List of medieval weapons

List of Wikipedia articles of the types of weapons that were in use during the post-classical historical period .

Selection of weapons collected by security officers at an airport

Guisarme

Fauchard

[[File:Fauchard.jpg|thumb|1. 1300s fauchard

"Coupe-marc", a French agricultural tool from the 19th or 20th century, often mislabeled as a fauchard. Most polearms originated from pole-mounted agricultural tools because of their heft and reach.
Soldiers with various polearms including a fauchard and glaive
Weapons in a French museum, illustrating differing name usage between languages. Left: A weapon called a fauchard, resembling a bill. Right: An ornate crescent-bladed halberd labelled "partisan".
Pole Arms: The Development of Their Commoner Forms During the Centuries (Fauchards are near the middle)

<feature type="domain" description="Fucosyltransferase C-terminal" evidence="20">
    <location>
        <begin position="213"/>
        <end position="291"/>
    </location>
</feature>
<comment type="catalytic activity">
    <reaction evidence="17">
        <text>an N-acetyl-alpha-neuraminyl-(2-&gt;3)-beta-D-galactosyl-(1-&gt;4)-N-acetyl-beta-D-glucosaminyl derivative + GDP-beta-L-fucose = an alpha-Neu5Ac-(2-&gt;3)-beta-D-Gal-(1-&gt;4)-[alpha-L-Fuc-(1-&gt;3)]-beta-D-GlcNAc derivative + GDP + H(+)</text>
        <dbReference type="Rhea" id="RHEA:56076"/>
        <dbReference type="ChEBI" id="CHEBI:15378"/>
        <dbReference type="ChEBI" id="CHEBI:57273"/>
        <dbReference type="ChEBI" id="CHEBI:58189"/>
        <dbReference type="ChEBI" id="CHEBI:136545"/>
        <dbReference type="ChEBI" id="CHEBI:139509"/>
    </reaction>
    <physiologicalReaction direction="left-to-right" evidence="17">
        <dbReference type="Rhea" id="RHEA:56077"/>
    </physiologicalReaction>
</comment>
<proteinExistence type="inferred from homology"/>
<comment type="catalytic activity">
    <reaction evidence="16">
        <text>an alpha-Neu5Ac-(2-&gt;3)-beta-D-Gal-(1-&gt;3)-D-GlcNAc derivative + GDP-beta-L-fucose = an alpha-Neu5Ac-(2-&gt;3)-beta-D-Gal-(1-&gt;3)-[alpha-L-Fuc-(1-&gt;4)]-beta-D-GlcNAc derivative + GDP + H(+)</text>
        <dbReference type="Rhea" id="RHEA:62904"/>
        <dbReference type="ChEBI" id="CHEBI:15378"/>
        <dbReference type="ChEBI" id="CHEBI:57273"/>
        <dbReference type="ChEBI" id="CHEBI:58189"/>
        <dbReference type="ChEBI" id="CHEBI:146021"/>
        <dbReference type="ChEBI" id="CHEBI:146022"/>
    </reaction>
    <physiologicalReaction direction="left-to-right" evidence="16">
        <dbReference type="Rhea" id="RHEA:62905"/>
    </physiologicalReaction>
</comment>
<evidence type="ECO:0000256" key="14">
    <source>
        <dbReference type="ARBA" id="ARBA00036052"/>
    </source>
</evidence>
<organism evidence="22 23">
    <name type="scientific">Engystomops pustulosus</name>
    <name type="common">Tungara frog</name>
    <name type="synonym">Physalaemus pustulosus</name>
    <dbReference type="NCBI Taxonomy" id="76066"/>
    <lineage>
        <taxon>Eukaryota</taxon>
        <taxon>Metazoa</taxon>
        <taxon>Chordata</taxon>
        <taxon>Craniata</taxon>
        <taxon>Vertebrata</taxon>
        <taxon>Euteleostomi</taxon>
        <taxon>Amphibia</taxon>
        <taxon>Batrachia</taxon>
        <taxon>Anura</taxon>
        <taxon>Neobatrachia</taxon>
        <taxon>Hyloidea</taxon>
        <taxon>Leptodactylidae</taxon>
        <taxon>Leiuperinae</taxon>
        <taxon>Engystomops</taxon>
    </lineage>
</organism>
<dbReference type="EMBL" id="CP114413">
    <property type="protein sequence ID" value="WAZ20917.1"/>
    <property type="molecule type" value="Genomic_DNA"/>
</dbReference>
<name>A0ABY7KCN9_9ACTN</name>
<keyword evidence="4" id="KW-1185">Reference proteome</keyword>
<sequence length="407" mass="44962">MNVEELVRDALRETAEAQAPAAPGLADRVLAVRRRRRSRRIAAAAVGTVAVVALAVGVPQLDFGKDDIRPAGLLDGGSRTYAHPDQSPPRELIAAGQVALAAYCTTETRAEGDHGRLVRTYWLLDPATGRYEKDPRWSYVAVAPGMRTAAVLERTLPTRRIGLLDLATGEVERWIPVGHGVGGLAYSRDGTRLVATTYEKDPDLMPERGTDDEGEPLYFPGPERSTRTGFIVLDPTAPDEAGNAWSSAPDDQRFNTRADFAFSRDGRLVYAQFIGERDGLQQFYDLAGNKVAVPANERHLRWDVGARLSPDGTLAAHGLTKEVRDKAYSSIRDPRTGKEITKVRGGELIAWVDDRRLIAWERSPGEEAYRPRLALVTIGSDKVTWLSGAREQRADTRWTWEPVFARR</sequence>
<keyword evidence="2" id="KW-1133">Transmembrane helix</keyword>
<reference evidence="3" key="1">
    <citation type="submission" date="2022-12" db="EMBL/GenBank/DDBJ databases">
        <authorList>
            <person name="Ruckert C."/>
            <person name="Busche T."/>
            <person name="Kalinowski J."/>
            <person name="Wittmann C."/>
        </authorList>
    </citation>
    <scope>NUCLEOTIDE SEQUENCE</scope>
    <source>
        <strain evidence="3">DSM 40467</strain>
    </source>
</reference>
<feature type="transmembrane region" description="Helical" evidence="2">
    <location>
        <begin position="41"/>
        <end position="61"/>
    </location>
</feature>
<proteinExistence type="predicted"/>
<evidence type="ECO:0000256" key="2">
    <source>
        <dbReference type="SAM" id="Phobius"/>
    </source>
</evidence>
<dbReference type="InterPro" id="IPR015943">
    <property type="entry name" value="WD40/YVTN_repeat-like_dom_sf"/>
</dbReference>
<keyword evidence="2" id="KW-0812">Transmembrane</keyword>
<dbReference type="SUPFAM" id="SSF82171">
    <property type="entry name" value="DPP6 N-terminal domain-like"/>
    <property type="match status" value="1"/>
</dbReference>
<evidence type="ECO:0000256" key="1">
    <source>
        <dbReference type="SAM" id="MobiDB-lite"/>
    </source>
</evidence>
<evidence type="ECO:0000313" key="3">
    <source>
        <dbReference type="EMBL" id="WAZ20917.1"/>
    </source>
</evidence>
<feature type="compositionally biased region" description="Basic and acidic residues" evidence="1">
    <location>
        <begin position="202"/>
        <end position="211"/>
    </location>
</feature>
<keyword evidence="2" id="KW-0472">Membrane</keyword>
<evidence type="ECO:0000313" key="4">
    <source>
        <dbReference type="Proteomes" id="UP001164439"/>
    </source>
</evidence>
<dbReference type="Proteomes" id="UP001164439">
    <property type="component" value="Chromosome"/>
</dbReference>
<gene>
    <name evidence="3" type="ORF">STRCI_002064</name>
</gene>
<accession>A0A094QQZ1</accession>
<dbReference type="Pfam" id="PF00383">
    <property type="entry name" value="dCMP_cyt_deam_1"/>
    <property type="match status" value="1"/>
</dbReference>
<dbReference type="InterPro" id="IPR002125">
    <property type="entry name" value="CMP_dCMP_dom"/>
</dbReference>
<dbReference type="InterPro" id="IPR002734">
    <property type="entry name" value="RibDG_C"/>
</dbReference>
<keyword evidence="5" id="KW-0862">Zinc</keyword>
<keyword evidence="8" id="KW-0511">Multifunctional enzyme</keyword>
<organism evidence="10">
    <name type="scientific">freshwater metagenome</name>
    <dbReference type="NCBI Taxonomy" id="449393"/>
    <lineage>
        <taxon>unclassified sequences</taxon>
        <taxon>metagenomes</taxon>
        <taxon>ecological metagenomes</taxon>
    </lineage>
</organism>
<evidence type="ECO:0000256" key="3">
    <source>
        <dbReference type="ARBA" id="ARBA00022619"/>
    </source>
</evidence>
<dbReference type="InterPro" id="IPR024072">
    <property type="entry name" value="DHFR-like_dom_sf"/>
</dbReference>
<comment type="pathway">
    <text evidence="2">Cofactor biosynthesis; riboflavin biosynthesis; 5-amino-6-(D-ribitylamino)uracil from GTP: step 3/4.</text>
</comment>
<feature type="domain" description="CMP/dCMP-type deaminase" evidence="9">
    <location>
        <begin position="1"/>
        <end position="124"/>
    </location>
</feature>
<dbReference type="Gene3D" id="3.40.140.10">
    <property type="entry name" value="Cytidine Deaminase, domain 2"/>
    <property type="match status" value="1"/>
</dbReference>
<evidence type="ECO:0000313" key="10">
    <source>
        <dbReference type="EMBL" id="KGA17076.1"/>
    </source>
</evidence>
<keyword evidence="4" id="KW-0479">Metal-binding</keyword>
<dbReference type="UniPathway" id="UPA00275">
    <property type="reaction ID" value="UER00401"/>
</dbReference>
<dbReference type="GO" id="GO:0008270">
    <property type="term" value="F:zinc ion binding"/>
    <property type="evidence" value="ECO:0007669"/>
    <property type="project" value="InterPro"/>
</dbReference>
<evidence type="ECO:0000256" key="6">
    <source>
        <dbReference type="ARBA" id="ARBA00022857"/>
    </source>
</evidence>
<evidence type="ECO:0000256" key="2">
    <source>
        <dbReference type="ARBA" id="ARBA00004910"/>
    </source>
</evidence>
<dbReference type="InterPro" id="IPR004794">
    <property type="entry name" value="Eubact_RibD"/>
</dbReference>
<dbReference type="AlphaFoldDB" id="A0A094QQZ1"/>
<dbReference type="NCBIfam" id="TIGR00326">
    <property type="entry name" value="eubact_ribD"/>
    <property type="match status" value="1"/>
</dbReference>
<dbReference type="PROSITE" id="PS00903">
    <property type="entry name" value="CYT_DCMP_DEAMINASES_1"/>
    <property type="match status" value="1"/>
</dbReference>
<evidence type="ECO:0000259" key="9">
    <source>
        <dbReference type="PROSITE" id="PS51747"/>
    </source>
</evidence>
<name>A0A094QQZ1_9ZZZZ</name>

The cutting edge was only on the convex side of the blade, unlike the guisarme or bill.

Melee weapon

Any handheld weapon used in hand-to-hand combat, i.e. for use within the direct physical reach of the weapon itself, essentially functioning as an additional extension of the user's limbs.

Selection of weapons collected by security officers at an airport

Guisarme

Lances fournies

Medieval equivalent to the modern army squad that would have accompanied and supported a man-at-arms (a heavily armoured horseman popularly known as a "knight") in battle.

The Cross of Mathilde, a crux gemmata made for Mathilde, Abbess of Essen (973–1011), who is shown kneeling before the Virgin and Child in the enamel plaque. The figure of Christ is slightly later. Probably made in Cologne or Essen, the cross demonstrates several medieval techniques: cast figurative sculpture, filigree, enamelling, gem polishing and setting, and the reuse of Classical cameos and engraved gems.

While the basic lance was the familiar three man structure of man-at-arms, coutilier and page, dependent on the wealth of the man-at-arms, additional archers or juzarmiers (that is, men equipped with a guisarme) were added.